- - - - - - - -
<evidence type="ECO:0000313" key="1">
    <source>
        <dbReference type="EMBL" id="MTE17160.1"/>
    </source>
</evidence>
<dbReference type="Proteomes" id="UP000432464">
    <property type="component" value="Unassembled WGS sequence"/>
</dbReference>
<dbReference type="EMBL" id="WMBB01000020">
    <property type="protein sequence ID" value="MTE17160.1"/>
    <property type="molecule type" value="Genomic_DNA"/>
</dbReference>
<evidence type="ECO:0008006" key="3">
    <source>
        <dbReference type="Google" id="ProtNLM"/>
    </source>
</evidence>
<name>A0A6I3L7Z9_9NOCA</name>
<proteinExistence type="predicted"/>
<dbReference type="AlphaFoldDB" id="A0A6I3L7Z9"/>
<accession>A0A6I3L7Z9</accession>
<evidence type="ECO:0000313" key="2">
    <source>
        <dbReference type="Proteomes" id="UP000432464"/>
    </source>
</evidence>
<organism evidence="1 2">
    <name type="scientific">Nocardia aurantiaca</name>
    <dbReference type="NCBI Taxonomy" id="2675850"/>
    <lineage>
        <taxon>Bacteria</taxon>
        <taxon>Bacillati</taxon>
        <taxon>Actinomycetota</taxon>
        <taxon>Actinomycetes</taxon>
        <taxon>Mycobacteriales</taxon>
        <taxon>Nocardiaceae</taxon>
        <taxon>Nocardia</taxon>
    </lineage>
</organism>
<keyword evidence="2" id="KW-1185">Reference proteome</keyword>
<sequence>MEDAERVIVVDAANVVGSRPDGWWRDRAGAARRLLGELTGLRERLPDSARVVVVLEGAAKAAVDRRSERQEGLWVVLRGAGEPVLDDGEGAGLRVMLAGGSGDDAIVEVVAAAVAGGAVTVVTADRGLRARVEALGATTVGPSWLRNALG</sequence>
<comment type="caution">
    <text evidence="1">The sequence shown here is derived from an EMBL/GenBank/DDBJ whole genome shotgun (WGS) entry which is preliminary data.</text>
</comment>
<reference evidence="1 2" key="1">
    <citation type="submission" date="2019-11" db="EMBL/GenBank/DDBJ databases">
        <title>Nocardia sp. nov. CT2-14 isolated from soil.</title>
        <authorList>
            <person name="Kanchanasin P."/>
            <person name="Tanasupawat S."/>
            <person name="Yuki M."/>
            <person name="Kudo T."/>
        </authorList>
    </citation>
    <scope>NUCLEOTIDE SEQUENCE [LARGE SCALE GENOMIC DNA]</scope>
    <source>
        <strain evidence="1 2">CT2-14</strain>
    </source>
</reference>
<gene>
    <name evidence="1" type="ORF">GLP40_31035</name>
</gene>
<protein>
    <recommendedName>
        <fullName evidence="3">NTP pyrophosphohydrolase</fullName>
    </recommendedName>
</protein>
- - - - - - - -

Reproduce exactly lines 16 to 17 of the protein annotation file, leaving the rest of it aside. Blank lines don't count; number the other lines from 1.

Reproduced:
    </source>
</evidence>